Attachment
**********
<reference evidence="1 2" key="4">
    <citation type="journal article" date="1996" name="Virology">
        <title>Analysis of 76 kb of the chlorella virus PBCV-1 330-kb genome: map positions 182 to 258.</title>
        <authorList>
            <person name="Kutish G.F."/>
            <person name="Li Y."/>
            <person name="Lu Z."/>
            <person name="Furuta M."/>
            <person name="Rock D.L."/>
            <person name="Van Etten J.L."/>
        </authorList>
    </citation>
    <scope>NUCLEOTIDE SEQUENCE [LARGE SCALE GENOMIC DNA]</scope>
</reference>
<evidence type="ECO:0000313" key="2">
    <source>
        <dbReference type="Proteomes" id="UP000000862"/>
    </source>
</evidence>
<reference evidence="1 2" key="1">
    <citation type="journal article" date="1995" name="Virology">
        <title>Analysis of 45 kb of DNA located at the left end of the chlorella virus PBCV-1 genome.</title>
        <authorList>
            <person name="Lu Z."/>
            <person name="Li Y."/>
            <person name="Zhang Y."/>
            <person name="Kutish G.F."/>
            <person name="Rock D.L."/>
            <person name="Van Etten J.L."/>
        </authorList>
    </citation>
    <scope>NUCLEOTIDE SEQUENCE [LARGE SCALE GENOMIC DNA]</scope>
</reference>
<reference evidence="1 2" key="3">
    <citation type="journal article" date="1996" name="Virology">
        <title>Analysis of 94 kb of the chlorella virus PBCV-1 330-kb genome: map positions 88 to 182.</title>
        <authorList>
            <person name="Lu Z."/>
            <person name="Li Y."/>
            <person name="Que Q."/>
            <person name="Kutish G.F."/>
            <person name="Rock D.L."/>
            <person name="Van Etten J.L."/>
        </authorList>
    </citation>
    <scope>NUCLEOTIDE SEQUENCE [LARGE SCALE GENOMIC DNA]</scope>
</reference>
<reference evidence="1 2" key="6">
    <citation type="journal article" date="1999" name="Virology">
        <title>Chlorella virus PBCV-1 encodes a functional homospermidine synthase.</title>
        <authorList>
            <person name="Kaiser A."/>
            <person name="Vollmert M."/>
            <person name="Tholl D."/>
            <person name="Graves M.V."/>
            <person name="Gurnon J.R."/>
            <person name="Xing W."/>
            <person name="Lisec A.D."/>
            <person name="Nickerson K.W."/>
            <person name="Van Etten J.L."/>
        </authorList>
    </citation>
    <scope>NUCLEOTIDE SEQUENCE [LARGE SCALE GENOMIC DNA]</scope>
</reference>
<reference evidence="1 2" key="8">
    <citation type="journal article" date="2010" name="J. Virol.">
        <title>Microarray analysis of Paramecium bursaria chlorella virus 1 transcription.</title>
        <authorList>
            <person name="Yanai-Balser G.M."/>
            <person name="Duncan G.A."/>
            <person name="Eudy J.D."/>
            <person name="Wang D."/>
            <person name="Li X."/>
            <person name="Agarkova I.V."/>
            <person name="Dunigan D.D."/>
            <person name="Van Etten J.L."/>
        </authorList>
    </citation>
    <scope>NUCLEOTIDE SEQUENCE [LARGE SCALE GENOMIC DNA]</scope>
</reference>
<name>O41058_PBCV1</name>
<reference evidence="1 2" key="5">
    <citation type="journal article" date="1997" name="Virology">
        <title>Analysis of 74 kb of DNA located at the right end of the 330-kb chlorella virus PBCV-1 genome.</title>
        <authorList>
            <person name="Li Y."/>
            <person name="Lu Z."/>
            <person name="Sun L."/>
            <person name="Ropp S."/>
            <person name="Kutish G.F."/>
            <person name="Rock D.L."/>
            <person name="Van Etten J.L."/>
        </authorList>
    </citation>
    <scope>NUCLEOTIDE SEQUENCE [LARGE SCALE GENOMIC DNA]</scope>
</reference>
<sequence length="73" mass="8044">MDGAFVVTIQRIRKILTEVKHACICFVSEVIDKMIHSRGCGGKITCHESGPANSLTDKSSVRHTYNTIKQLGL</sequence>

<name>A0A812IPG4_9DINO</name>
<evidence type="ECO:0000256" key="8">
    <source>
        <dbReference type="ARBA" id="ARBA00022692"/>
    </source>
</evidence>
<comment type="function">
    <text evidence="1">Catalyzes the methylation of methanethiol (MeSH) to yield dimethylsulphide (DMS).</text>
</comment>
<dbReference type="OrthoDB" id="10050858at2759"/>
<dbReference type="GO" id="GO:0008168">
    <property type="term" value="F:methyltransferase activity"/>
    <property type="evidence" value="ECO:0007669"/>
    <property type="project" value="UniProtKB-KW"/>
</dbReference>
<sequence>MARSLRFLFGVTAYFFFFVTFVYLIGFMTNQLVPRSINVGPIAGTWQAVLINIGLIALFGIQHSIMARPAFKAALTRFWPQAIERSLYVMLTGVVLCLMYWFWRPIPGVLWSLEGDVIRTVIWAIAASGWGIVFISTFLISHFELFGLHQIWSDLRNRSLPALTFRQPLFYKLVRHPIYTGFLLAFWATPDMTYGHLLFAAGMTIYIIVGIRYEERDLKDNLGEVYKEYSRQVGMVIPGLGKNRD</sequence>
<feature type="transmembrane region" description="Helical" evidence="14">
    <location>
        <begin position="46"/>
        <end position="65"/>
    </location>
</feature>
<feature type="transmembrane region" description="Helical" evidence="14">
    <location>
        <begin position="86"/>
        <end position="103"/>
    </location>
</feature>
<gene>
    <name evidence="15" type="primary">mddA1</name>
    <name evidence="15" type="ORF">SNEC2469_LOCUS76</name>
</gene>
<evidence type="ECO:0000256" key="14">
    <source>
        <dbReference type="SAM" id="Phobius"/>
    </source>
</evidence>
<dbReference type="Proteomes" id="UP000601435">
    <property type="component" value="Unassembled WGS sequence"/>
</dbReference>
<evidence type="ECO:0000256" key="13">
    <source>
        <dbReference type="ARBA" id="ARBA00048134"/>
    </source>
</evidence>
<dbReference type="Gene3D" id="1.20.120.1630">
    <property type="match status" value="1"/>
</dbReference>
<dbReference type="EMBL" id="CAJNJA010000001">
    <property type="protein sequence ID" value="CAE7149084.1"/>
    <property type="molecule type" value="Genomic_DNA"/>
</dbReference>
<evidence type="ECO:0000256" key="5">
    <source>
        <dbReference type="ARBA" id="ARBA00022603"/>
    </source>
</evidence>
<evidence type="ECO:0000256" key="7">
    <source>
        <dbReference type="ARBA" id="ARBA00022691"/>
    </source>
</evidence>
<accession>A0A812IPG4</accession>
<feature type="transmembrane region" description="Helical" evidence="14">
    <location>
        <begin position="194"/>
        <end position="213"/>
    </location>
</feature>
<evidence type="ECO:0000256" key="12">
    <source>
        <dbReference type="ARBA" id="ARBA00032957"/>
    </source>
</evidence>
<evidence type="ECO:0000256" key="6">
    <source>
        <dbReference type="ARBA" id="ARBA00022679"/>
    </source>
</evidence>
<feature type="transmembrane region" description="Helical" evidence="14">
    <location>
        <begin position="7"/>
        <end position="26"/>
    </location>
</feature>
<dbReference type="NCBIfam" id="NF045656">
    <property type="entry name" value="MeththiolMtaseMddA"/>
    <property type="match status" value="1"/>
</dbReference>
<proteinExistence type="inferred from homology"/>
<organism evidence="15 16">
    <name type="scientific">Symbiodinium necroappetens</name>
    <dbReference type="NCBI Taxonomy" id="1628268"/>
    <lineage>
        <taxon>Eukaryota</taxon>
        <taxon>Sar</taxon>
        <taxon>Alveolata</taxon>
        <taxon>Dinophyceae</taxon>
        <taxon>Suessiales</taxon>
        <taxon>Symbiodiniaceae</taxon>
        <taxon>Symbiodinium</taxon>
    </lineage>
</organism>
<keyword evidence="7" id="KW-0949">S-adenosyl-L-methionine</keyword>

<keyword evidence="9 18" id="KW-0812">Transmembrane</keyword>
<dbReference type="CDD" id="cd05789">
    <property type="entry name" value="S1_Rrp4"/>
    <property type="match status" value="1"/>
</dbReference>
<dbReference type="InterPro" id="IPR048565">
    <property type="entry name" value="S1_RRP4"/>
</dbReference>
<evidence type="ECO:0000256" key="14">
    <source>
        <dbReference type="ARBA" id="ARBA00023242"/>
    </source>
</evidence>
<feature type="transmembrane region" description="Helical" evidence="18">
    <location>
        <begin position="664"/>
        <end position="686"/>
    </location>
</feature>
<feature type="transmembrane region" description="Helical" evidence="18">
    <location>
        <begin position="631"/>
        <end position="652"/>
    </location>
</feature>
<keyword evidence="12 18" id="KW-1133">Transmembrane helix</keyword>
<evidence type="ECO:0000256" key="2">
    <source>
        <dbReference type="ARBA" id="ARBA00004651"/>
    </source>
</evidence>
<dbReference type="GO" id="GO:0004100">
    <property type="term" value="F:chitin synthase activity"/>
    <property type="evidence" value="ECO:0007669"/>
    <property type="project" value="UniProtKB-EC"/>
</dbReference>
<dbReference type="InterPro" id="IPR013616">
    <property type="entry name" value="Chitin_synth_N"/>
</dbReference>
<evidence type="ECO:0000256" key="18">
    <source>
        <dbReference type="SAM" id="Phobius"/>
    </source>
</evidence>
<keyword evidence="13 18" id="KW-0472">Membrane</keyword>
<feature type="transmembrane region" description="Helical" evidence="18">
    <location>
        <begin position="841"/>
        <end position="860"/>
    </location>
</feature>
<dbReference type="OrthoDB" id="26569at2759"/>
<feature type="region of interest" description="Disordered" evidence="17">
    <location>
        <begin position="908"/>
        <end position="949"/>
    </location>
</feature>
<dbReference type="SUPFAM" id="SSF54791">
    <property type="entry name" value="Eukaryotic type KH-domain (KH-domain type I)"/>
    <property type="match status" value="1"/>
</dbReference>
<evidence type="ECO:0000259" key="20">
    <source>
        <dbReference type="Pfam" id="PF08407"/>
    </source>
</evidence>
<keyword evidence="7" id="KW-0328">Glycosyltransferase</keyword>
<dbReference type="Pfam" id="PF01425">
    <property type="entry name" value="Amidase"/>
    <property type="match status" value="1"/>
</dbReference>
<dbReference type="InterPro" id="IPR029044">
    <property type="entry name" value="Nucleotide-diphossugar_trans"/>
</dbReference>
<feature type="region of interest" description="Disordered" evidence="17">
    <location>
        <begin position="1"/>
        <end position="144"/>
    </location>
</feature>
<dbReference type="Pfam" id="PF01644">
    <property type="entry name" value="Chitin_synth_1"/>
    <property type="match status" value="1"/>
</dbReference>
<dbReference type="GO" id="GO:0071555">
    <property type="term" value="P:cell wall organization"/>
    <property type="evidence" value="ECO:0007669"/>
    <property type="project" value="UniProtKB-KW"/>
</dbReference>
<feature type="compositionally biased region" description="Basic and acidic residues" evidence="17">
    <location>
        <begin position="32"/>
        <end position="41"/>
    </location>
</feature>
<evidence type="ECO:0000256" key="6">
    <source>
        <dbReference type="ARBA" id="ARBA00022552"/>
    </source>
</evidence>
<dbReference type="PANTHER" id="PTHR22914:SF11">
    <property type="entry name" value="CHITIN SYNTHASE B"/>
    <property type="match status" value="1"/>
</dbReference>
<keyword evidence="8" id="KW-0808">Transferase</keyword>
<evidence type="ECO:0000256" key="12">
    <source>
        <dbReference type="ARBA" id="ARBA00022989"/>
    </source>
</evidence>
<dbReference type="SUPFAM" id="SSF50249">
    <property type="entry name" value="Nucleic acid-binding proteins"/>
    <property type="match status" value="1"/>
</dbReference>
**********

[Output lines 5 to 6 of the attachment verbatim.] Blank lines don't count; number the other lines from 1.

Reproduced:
            <person name="Kutish G.F."/>
            <person name="Li Y."/>